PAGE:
Details from the CBC's reporting on the incident:
In her prepared remarks to open the meeting, Clinton said she had been contacted by representatives of indigenous groups, Sweden, Finland and Iceland, who all had similar concerns about not being invited.So where does the Harper government's hesitation about being inclusive toward the Arctic come from? It's likely one more example of a partisan bias clouding their policy judgment. The Ottawa Declaration of 1996 established the Arctic Council, i.e., it was a Chretien government initiative. The Harper government, however, has preferred to emphasize military posturing in the north versus a multilateral diplomatic approach through the Arctic Council:
"Significant international discussions on Arctic issues should include those who have legitimate interests in the region, and I hope the Arctic will always showcase our ability to work together, not create new divisions," Clinton said.
In his first year in office, Harper eliminated the position of ambassador of circumpolar affairs, who represented Canada at meetings of international bodies such as the Arctic Council.We are represented now by a bureaucrat within DFAIT as our representative to the Council while a number of the other nations continue to have ambassadors, suggesting a difference in priorities. So this reluctance to support the Arctic Council, the larger body, has been characteristic of the Harper government from the start, despite Lawrence Cannon's defensive protestations yesterday:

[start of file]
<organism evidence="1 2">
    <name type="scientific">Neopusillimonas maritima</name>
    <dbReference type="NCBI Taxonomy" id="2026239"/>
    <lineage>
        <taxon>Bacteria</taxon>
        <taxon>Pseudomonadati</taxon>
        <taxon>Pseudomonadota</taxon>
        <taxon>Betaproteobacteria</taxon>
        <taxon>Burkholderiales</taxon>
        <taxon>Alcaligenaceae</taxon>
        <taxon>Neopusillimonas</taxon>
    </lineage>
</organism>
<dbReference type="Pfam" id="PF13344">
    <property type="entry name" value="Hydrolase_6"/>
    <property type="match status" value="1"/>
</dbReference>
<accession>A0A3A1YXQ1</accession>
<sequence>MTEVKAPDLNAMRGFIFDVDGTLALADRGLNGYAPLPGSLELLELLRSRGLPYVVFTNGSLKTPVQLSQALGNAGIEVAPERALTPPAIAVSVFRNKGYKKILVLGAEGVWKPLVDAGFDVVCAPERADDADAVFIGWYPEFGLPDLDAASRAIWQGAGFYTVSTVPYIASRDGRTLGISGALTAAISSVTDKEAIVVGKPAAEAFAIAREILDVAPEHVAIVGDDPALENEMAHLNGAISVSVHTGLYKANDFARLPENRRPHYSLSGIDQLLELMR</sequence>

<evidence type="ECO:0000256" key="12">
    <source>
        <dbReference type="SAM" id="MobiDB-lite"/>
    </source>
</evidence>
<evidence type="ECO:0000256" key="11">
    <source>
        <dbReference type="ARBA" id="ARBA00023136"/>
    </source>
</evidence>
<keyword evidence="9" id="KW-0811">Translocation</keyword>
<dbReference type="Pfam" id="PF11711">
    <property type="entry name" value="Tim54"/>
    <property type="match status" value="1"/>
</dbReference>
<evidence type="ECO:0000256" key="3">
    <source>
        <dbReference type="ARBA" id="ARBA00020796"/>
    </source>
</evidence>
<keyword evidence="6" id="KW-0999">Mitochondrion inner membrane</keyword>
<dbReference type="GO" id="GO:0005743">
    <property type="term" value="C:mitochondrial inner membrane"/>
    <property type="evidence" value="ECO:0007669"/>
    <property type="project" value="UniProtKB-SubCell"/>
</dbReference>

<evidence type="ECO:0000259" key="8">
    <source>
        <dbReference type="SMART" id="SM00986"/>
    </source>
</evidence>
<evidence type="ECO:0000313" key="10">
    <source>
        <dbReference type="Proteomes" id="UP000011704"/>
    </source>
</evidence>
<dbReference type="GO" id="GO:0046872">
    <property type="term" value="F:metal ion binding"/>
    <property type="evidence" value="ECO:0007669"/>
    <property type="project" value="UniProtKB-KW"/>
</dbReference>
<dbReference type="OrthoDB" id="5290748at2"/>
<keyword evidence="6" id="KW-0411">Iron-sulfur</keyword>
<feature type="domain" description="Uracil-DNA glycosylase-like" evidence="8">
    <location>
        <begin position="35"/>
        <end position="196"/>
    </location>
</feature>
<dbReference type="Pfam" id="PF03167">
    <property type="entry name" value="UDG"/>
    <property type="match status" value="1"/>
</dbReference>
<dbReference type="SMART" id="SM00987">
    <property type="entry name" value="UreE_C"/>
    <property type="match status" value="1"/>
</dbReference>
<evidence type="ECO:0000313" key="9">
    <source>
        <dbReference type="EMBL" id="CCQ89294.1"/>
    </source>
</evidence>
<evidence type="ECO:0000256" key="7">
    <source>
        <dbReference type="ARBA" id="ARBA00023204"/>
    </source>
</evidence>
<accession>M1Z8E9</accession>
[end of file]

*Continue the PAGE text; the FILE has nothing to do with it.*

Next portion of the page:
"Canada does respect the Arctic Council," said Cannon, the sole participant in the closing news conference. "Canada was one of the co-founders of the Arctic Council."We may have founded it, but the many ticked off nations, including the U.S. and the other nations who didn't show at Cannon's closing "joint" news conference yesterday, don't seem to be feeling the respect these days. Quite the development for the U.S. Secretary of State to purposely avoid a joint press conference in Canada.
Magnifying all of the above, Clinton's appeal during a CTV interview for Canadian troops to stay in Afghanistan beyond the 2011 pullout date that we've set. The fact that the request came in this manner, as a matter of public pressure beyond diplomatic niceties, was also a notable event yesterday. It may, however, simply have been a reflection of the U.S. knowing our position is fixed and deciding to have a go at exerting pressure, going around it and to the public. But Clinton was nuanced in her statement and did explicitly recognize this is a Canadian decision, if there is to be one, that is. So I'm not sure there's much to be made of this. The Harper government last night was sticking to the position that the military mission ends in 2011 last night. Maybe we'll be hearing more about this issue today as the Clinton visit continues.
The Arctic meeting flub was enough to say it was not a great day Monday for Lawrence Cannon or Canadian foreign affairs leadership on the Arctic issue. The many countries that have weighed in are proof of that.